Terminology : applications in interdisciplinary communication /

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Bibliographic Details
Author / Creator:Sonneveld, Helmi B.
Imprint:Amsterdam/Philadelphia : John Benjamins Pub. Co., 1993.
Description:1 online resource (244 pages) : illustrations
Subject:Terms and phrases.
REFERENCE -- Word Lists.
Terms and phrases
Interdisziplinäre Forschung
Electronic books.
Electronic books
Electronic books.
Format: E-Resource Book
URL for this record:http://pi.lib.uchicago.edu/1001/cat/bib/11125087
Hidden Bibliographic Details
Other authors / contributors:Loening, Kurt L.
Notes:6. Multifunctional products.
Includes bibliographical references and index.
Restrictions unspecified
Electronic reproduction. [Place of publication not identified] : HathiTrust Digital Library, 2010.
Master and use copy. Digital master created according to Benchmark for Faithful Digital Reproductions of Monographs and Serials, Version 1. Digital Library Federation, December 2002. http://purl.oclc.org/DLF/benchrepro0212
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Print version record.
Summary:In the era of information technology, the need to communicate data effetively and precisely has given a boost to research in terminology. This collection of 14 articles by experts from different backgrounds deals with linguistic problems and technical aspects of terminology; in addition, there are articles relating to terminology in specific subject fields -- lexicography, physical sciences, chemistry, social sciences and medicine. By presenting various approaches and applications, the volume raises fundamental questions about the use of concepts and the ordering of knowledge. Moreover, importan.
Other form:Print version: Sonneveld, Helmi B. Terminology: Applications in interdisciplinary communication. Amsterdam/Philadelphia : John Benjamins Publishing Company, ©1993 9789027221315
Table of Contents:
  • TERMINOLOGY APPLICATIONS ININTERDISCIPLINARY COMMUNICATION; Title page; Copyright page; Table of contents; I. INTRODUCTION; II. TERMINOLOGICAL EQUIVALENCE AND TRANSLATION; III. NEOLOGY AND PHRASEOLOGY AS TERMINOLOGY-IN-THE-MAKING; 1. The growth of Languages for Special Purposes (LSP); 2. Conceptual change; 3. Correctness and acceptability; 4. Motivational dynamics; 5. Interactional dynamics; 6. Structuring processes; 7. Phraseology, neology and effective communication; 8. Creativity and mimesis in terminology making; 9. Notes; 10. References; IV. TERMINOLOGY AND LANGUAGES IN CONTACT INQUEBEC.
  • 1. The linguistic context2. The charter of the french language and language planning; 3. Measures; 4. Terminological methodology at the Office de la langue française; 5. The terminology market; 6. Challenges confronting the terminological sector; 7. Notes; 8. References; V. CHOOSING HEADWORDS FROM LANGUAGE-FOR-SPECIAL-PURPOSES (LSP) COLLOCATIONS FOR ENTRYINTO A TERMINOLOGY DATA BANK (TERM BANK); 1. Terminology; 2. Lexicography and terminography; 3. Delimiting an LSP term; 4. Collocation in LSP; 5. Recommendations for placing LSP collocations; 7. Conclusion; 8. References; Acknowledgements.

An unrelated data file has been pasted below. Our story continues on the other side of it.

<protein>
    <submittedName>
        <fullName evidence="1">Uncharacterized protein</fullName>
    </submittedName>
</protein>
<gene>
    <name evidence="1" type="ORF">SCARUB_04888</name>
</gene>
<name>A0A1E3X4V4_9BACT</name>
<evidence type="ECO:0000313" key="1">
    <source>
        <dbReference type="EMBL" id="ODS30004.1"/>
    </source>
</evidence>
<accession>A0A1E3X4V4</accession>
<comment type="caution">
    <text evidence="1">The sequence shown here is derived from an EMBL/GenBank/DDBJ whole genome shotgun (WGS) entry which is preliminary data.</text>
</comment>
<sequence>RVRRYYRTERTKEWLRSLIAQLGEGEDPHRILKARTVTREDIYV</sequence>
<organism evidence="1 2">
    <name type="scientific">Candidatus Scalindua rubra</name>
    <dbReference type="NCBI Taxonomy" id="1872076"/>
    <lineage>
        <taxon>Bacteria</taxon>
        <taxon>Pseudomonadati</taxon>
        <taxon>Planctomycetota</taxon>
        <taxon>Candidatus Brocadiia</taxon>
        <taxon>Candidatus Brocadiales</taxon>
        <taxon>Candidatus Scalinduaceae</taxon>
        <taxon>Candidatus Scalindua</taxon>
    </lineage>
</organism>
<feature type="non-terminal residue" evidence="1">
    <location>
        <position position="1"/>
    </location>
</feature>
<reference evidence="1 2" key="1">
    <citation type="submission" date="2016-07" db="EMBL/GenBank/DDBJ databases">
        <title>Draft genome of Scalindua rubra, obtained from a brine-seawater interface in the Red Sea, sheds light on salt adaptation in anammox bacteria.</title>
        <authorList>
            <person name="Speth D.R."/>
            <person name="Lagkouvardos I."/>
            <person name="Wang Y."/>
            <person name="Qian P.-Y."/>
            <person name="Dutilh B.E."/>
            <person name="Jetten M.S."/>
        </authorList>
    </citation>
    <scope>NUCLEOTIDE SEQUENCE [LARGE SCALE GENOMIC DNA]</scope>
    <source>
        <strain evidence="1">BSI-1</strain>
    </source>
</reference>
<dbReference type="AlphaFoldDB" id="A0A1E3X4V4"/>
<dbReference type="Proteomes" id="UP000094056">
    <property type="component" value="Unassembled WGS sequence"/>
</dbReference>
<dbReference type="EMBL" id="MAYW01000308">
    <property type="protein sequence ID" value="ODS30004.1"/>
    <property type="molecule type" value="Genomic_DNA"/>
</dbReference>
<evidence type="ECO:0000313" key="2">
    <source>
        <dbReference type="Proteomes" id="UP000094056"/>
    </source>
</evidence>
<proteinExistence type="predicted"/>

• VI. QUALITY INDEXING WITH COMPUTER-AIDED LEXICOGRAPHY1. Standardization and quality; 2. Computer-aided indexing; 3. Nasa's machine-aided indexing; 4. Computer-aided lexicography; 5. Nasa's computer-aided lexicography; 6. Quality indexing using computers; 7. References; VII. SOME TERMINOLOGICAL PROBLEMS OFTRANSLATING COMMON LAW CONCEPTS FROMENGLISH TO FRENCH; Notes; References; VIII. DESIGN OF A MULTIFUNCTIONAL LEXICON; 1. Differences between terminological and machine lexica; 2. Towards a multifunctional lexicon; 3. Software aspects; 4. References; IX. TERMINOLOGY AND LANGUAGE PLANNING.
  • 1. Introduction2. Historical sketch; 3. Theoretical propositions regarding the place of terminology in language planning; 4. Socioterminology; 5. Conclusion; 6. Notes; 7. References; X. TERMINOLOGY STANDARDIZATION IN THE PHYSICAL SCIENCES; 1. Introduction; 2. Major concepts in science and engineering; 3. Common concepts in science; 4. The definition of scientific concepts; 5. Terminology standardization; 6. Risks in terminology standardization; 7. Conclusion and summary; 8. Notes; 9. References; XI. TERMINOLOGICAL PRINCIPLES AND METHODS INTHE SUBJECT-FIELD OF CHEMISTRY; 1. Introduction.
  • 2. Chemical terms and the law3. Naming of chemicals; 4. Systematic nomenclature; 5. Machine-handling of systematic nomenclature; 6. The role of the IUPAC rules; 7. The triumphs of triviality (anacribicity earns acclaim?); 8. The power and the problems of punctuation; 9. System or serendipity (acribicity or anarchy?); 10. Note; 11. References; XII. TERMINOLOGY VERSUS ARTIFICIAL INTELLIGENCE; 1. Introduction; 2. State-of-the-Art; 3. The areas of difficulty; 4. Terminology and artificial intelligence face the same problems; 5. The urgency for termino-cognitive research.